||Last Updated: Nov 14, 2012 - 9:41:25 AM
Prayer does not change God, but it changes him who prays – Søren Kierkegaard
The stated mission of the United States Military Academy is to “educate, train and inspire the Corps of Cadets so that each graduate is a commissioned leader of character committed to the values of Duty, Honor, Country and prepared for a career of professional excellence and service to the Nation as an officer in the United States Army.” I like it. It’s clear, concise, and straight to the point.
I recently read the West Point Cadet Prayer for the first time. It contains plenty of leadership nuggets worth remembering and applying. Let’s face it; leadership is hard. It’s demanding. It can be lonely.
Contained within the prayer are leadership markers that if taken to heart and embraced can be a difference maker in formulating your leadership style and disposition. Here are six leadership takeaways for your consideration with the corresponding words from the prayer (italics mine).
Lead with integrity. “Strengthen and increase our admiration for honest dealing and clean thinking, and suffer not our hatred of hypocrisy and pretense to diminish. Encourage us in our endeavor to live above the common level of life.”
Integrity is the foundation from which leadership flows. When leaders commit to living by example rather than by decree it raises the bar for others to follow. When you commit to live above the common level of life as a leader you will be an uncommon leader worth following.
Aim for excellence. “Make us to choose the harder right instead of the easier wrong and never to be content with a half truth when the whole truth can be won.”
This portion of the prayer is poignant. Leaders make the hard choices. Leading with excellence is about choosing the harder right instead of the easier wrong. It is the high calling and price of excellent leadership. There are no shortcuts.
Don’t be afraid. “Endow us with courage that is born of loyalty to all that is noble and worthy that scorns to compromise with vice and injustice and knows no fear when truth and right are in jeopardy.”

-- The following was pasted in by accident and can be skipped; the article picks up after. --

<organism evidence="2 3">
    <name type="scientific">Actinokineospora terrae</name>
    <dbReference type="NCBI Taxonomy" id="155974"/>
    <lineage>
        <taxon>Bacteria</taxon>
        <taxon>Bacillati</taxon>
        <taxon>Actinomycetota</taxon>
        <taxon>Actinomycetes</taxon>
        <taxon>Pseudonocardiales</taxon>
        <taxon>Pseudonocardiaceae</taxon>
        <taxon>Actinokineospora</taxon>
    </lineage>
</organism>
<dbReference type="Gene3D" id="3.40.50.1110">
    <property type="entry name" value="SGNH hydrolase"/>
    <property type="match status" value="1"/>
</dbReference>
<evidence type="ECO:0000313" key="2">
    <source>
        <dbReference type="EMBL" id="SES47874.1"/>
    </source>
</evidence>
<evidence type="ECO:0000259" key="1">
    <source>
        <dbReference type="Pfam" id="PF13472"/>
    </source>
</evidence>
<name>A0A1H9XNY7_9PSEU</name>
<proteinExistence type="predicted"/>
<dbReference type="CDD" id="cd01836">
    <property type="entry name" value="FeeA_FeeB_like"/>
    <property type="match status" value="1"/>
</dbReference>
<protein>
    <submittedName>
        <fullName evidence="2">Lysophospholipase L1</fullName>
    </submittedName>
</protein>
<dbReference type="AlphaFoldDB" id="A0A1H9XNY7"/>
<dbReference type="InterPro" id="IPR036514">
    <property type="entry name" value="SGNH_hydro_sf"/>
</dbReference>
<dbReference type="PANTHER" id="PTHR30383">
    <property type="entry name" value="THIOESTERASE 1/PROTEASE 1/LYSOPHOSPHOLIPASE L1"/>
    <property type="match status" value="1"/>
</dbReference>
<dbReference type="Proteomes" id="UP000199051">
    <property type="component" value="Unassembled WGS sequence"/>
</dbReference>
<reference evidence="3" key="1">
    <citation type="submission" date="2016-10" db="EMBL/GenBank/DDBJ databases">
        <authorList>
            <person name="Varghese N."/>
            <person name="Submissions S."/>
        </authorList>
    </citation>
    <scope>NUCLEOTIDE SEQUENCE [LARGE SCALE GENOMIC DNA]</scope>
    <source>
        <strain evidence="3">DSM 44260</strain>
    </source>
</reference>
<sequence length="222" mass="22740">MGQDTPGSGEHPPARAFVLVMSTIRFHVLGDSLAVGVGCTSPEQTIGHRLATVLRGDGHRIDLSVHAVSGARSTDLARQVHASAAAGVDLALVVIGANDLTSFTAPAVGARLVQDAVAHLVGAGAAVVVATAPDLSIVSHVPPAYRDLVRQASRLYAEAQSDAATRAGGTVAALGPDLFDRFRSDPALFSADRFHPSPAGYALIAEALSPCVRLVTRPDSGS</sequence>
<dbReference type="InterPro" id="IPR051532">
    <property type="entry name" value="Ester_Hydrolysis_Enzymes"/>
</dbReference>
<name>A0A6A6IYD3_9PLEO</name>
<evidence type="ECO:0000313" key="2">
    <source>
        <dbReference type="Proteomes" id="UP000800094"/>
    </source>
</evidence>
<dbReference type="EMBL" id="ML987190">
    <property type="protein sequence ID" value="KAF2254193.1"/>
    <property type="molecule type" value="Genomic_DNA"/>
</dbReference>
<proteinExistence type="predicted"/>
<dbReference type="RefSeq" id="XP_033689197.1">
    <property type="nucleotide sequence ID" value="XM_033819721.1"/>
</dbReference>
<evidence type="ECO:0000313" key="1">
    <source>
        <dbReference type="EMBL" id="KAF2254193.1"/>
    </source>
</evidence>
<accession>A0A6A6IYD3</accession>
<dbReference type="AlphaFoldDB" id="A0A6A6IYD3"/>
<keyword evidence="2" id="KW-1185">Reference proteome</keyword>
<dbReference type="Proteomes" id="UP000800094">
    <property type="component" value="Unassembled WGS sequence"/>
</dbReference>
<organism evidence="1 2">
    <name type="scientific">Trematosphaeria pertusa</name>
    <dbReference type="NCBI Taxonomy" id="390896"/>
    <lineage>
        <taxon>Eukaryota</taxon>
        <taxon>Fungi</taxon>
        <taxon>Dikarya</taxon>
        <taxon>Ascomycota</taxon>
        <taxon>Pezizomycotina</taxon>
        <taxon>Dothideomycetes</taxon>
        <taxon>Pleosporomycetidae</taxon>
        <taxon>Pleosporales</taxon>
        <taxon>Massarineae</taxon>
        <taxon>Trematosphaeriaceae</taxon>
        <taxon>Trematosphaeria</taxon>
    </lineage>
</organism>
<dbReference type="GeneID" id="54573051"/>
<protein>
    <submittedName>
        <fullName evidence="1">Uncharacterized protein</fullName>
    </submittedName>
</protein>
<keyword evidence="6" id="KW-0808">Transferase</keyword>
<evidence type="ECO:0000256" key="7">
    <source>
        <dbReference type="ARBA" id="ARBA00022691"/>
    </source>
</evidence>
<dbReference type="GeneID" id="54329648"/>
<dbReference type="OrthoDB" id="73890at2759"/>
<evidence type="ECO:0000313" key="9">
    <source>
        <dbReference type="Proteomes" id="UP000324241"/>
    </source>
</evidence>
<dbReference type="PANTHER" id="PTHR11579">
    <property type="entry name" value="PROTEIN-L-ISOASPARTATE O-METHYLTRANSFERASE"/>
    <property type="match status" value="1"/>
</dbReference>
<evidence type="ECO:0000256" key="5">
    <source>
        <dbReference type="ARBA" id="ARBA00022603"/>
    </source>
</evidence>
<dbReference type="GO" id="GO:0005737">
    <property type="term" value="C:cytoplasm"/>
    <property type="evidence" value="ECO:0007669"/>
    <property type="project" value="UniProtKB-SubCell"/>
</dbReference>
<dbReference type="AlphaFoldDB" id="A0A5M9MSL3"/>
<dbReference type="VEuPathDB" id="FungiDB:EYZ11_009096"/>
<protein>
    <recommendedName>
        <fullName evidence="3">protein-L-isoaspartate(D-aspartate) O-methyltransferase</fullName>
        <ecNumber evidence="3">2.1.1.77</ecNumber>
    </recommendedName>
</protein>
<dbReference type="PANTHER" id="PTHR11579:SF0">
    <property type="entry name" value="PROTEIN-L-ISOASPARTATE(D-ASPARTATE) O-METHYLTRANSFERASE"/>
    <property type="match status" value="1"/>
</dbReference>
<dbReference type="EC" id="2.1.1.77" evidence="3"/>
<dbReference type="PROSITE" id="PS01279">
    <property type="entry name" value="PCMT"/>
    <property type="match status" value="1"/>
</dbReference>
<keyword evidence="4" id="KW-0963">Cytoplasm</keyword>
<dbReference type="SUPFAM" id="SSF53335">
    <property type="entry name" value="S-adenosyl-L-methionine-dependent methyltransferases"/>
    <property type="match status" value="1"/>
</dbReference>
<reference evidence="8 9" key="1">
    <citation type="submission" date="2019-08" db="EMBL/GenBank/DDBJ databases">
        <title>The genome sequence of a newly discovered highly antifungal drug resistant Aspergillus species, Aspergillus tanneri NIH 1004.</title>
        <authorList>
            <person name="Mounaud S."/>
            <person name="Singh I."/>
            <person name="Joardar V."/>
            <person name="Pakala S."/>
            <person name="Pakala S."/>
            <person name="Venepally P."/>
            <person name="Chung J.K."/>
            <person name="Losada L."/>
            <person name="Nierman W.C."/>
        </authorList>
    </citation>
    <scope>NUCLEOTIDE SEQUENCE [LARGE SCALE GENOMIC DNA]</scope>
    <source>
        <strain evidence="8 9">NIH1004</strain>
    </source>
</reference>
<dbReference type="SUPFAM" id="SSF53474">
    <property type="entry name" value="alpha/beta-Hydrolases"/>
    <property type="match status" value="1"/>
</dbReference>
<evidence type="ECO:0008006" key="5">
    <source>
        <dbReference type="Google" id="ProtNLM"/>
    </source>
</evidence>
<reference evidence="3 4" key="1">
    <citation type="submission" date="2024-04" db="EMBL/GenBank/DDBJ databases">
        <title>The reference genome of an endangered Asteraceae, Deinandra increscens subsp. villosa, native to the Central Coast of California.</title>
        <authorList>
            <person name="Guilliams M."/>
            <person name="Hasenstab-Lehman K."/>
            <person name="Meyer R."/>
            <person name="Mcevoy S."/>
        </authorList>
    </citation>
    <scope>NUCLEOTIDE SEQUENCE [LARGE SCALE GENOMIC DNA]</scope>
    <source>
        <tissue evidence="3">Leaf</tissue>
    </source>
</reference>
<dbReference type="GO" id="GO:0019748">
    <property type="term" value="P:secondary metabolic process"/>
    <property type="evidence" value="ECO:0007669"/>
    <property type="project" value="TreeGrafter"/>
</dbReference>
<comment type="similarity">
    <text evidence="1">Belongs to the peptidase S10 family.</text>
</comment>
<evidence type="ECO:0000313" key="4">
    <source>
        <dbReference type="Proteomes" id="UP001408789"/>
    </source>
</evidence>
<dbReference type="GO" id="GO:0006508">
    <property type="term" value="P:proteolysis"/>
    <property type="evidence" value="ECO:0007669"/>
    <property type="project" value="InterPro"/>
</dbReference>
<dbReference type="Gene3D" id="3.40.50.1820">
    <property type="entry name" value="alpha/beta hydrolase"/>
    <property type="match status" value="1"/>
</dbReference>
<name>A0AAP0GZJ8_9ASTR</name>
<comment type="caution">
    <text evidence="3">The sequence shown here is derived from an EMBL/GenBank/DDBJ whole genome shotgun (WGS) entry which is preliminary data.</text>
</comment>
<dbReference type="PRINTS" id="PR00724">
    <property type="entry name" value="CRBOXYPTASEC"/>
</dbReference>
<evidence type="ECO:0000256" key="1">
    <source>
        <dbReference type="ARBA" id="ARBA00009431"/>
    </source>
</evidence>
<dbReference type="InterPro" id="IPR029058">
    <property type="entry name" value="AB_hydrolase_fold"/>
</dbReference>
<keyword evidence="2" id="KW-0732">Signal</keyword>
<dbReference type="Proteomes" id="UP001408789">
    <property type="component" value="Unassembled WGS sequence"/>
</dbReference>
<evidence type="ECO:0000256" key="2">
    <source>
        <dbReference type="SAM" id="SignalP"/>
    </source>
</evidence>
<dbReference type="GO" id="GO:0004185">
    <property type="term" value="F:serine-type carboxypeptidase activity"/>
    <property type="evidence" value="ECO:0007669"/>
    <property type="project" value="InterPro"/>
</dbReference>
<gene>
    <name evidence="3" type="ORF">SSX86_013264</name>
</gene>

If integrity is the foundation of leadership then courage is the fuel that drives it. Anais Nin said, “Life shrinks or expands in proportion to one’s courage.” So does your leadership. Pray for courage.
Pray for wisdom. “Guard us against flippancy and irreverence in the sacred things of life.” Never take lightly the responsibility of leadership. Surround yourself with trusted advisors and never be too proud to seek advice.
Be compassionate. “Grant us new ties of friendship and new opportunities of service. Kindle our hearts in fellowship with those of a cheerful countenance, and soften our hearts with sympathy for those who sorrow and suffer.”
Charles Dickens said, “Have a heart that never hardens, a temper that never tires, and a touch that never hurts,” That’s great advice for leaders. The spirit of a leader is just as important as the vision of the leader. No one wants to follow a jerk.
Serve with honor. “Help us to maintain the honor of the Corps untarnished and unsullied and to show forth in our lives the ideals of West Point in doing our duty to Thee and to our Country.”
Leaders serve with honor and are devoted to causes greater than self. Henry Ward Beecher said, “There never was a person who did anything worth doing who did not receive more than he gave,” And that is the secret of great leadership. Leaders who get ahead do so out of generosity. Lead with honor and you will be rewarded.
Leaders – it’s time to say your prayers.
Doug Dickerson is an award winning columnist and leadership speaker. He is the author of the new book, Great Leaders Wanted. A Lowcountry resident, Doug is available for leadership development and workshops for your business. Visit www.dougsmanagementmoment.blogspot.com for more information.